Pennsylvania had common law marriage for about 200 years; however, our state took them off the books as of January 1, 2005. That means that it became legally impossible to enter into a common law marriage from the date forward, but if you entered into one on December 31, 2004 (or earlier), it is a perfectly valid and legal marriage. (If you want to know if you are common law married, I wrote a comprehensive blog here on this website precisely about that and it is too lengthy to get into here.)
If you entered into a common law marriage before January 1, 2005, and now want to end it, well, a marriage is a marriage, whether common law or ceremonial with a valid marriage license and all marriages can be ended the same way in Pennsylvania. That is by the death of one of the parties, divorce or annulment (and you will find another comprehensive blog about annulment here). As a valid form of marriage, one cannot simply walk away from a common law marriage and think it will simply evaporate as if it had never existed. If one did that and married someone else, that would be bigamy, a felony. Not a good idea.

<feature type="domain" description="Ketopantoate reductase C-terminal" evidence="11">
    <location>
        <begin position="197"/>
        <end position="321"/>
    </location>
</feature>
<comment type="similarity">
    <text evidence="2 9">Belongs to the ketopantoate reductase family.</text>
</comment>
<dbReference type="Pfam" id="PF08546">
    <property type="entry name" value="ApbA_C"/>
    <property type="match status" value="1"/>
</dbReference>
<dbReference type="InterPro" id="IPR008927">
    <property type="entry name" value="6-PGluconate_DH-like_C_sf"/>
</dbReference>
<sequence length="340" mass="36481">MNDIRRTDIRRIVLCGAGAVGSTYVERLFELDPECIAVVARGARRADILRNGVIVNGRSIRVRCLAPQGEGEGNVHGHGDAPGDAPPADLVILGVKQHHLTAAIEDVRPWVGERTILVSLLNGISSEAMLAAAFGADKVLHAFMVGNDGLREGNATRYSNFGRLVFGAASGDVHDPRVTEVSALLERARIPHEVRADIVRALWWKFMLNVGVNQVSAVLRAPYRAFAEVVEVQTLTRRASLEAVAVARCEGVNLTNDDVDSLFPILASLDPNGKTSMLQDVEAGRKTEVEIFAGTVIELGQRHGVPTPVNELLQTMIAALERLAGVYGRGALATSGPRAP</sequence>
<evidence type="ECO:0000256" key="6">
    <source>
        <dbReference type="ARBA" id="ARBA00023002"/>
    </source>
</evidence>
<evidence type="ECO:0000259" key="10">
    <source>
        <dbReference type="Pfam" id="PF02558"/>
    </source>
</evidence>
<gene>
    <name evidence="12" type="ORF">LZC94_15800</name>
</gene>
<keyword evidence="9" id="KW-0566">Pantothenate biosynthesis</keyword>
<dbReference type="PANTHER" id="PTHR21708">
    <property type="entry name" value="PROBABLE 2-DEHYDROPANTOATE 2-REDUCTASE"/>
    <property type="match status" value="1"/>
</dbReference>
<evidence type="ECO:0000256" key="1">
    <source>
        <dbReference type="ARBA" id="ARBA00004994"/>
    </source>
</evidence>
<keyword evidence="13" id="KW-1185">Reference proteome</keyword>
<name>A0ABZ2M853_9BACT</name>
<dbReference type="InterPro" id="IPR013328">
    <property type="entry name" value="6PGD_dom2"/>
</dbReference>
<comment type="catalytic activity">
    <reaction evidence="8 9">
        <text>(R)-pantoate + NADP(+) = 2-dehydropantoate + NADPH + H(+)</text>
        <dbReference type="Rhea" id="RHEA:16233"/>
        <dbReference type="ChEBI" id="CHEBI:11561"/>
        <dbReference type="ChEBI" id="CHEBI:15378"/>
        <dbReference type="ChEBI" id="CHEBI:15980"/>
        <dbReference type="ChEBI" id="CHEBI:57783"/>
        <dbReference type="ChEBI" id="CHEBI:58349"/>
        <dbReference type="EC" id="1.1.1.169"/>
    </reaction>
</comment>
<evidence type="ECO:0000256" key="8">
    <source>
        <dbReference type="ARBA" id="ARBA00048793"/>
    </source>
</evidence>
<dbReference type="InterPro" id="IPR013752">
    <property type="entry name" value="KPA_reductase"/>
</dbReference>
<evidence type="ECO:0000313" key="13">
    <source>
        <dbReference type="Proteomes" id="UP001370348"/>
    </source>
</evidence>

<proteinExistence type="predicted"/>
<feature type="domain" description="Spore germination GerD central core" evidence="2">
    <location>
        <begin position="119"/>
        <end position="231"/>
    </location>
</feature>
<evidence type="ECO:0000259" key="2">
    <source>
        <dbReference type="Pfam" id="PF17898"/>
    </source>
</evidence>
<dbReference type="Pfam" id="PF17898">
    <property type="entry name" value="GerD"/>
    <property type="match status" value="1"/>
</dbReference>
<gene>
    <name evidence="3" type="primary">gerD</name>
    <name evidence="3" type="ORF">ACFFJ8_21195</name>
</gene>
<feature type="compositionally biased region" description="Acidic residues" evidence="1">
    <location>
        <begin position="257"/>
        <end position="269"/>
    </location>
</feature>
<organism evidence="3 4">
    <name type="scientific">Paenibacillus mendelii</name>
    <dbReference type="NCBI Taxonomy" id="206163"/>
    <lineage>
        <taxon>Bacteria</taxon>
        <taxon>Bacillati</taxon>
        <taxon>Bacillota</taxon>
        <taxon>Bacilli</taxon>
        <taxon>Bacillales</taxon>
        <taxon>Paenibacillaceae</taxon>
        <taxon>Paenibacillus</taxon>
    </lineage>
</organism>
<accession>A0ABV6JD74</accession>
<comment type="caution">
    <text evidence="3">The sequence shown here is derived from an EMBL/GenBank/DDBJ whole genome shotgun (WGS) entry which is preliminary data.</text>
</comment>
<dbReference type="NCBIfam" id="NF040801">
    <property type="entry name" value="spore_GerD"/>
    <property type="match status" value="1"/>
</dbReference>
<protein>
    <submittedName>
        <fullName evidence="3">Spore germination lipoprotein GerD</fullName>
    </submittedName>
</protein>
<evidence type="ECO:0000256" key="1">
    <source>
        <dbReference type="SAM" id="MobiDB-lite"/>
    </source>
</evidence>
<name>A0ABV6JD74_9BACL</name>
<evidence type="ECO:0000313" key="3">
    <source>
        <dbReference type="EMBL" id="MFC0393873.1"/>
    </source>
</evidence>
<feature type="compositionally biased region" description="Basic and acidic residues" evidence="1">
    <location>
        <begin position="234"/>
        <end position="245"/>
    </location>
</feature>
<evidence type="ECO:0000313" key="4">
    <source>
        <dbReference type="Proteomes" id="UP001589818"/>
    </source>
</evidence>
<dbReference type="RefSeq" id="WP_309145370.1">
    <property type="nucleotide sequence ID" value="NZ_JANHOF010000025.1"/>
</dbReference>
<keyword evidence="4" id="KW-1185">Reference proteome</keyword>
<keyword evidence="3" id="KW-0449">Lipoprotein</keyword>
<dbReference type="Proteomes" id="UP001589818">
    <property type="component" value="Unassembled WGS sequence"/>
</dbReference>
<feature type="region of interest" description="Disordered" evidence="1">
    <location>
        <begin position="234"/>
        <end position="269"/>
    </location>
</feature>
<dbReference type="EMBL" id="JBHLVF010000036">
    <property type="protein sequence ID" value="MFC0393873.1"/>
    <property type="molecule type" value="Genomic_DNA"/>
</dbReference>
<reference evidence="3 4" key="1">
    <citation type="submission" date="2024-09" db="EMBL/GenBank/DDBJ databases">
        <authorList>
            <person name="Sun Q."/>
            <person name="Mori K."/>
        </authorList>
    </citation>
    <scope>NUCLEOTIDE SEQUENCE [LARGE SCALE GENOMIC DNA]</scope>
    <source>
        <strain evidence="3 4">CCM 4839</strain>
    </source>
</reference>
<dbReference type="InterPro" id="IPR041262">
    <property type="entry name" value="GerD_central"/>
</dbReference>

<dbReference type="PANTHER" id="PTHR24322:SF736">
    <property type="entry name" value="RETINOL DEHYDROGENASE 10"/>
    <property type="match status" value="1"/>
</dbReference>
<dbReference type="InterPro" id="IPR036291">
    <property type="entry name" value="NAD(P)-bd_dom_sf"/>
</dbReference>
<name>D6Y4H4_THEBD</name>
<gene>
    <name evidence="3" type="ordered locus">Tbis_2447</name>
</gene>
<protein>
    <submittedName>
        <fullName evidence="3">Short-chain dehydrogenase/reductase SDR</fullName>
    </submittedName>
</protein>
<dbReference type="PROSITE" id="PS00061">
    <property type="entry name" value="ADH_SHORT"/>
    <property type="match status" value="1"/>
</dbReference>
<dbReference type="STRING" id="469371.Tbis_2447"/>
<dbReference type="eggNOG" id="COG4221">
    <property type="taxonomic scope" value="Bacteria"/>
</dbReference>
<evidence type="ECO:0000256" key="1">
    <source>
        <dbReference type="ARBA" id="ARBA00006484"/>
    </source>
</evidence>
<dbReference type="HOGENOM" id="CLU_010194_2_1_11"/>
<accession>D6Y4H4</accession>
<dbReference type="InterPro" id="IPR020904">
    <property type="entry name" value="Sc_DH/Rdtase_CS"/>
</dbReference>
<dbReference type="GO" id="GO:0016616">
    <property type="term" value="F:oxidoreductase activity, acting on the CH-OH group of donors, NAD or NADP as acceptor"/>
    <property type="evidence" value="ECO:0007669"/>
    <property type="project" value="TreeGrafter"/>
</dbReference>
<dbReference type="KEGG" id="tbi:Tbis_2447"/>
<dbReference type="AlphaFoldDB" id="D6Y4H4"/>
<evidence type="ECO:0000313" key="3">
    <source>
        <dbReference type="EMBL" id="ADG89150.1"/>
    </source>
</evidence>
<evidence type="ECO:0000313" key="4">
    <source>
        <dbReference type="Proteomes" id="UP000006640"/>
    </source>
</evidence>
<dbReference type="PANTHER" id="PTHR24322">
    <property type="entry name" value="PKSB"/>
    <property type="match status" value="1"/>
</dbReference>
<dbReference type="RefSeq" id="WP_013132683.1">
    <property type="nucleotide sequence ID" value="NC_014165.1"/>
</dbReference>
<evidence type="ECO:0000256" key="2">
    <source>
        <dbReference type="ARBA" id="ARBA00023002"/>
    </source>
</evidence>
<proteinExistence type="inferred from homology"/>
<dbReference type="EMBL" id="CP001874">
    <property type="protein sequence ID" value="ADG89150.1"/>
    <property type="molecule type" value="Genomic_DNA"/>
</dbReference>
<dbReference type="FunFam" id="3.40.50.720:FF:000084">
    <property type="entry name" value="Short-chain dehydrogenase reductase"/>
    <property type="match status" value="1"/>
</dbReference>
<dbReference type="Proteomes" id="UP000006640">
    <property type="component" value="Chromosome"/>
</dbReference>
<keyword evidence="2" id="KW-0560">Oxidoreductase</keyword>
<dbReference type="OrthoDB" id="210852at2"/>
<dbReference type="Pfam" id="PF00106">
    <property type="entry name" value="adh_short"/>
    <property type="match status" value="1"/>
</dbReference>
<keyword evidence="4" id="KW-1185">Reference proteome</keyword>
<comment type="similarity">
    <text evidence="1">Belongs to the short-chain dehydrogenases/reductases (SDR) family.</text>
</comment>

I do want to destroy a myth about common law marriage. I really have no idea from where it came or how it originated. Have you ever heard someone say, about themselves or others, “It’s been seven years together, so it’s common law”? Maybe in the movies, but, under Pennsylvania law, that is just plain bunk. If you’d like to find out if you may be in a common law marriage, please click the blog button at the top of this page and scroll until you find that topic. I can almost guarantee that you’re in for a surprise.